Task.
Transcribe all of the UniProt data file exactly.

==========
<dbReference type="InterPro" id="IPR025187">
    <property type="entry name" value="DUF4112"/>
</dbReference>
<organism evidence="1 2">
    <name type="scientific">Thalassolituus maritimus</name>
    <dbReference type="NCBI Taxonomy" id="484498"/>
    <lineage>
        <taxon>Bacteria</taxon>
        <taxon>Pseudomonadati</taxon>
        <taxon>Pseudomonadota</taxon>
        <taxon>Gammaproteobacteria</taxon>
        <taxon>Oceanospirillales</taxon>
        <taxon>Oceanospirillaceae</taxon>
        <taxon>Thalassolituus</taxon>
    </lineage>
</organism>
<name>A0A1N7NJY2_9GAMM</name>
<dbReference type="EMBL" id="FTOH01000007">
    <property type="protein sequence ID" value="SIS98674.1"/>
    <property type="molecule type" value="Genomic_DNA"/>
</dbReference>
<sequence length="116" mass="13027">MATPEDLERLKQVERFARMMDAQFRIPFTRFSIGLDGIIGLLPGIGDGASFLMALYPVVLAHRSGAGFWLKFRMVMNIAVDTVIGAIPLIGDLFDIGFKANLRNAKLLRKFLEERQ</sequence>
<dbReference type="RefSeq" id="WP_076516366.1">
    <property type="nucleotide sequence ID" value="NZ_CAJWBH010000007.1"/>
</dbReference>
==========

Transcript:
<dbReference type="InterPro" id="IPR025187">
    <property type="entry name" value="DUF4112"/>
</dbReference>
<organism evidence="1 2">
    <name type="scientific">Thalassolituus maritimus</name>
    <dbReference type="NCBI Taxonomy" id="484498"/>
    <lineage>
        <taxon>Bacteria</taxon>
        <taxon>Pseudomonadati</taxon>
        <taxon>Pseudomonadota</taxon>
        <taxon>Gammaproteobacteria</taxon>
        <taxon>Oceanospirillales</taxon>
        <taxon>Oceanospirillaceae</taxon>
        <taxon>Thalassolituus</taxon>
    </lineage>
</organism>
<name>A0A1N7NJY2_9GAMM</name>
<dbReference type="EMBL" id="FTOH01000007">
    <property type="protein sequence ID" value="SIS98674.1"/>
    <property type="molecule type" value="Genomic_DNA"/>
</dbReference>
<sequence length="116" mass="13027">MATPEDLERLKQVERFARMMDAQFRIPFTRFSIGLDGIIGLLPGIGDGASFLMALYPVVLAHRSGAGFWLKFRMVMNIAVDTVIGAIPLIGDLFDIGFKANLRNAKLLRKFLEERQ</sequence>
<dbReference type="RefSeq" id="WP_076516366.1">
    <property type="nucleotide sequence ID" value="NZ_CAJWBH010000007.1"/>
</dbReference>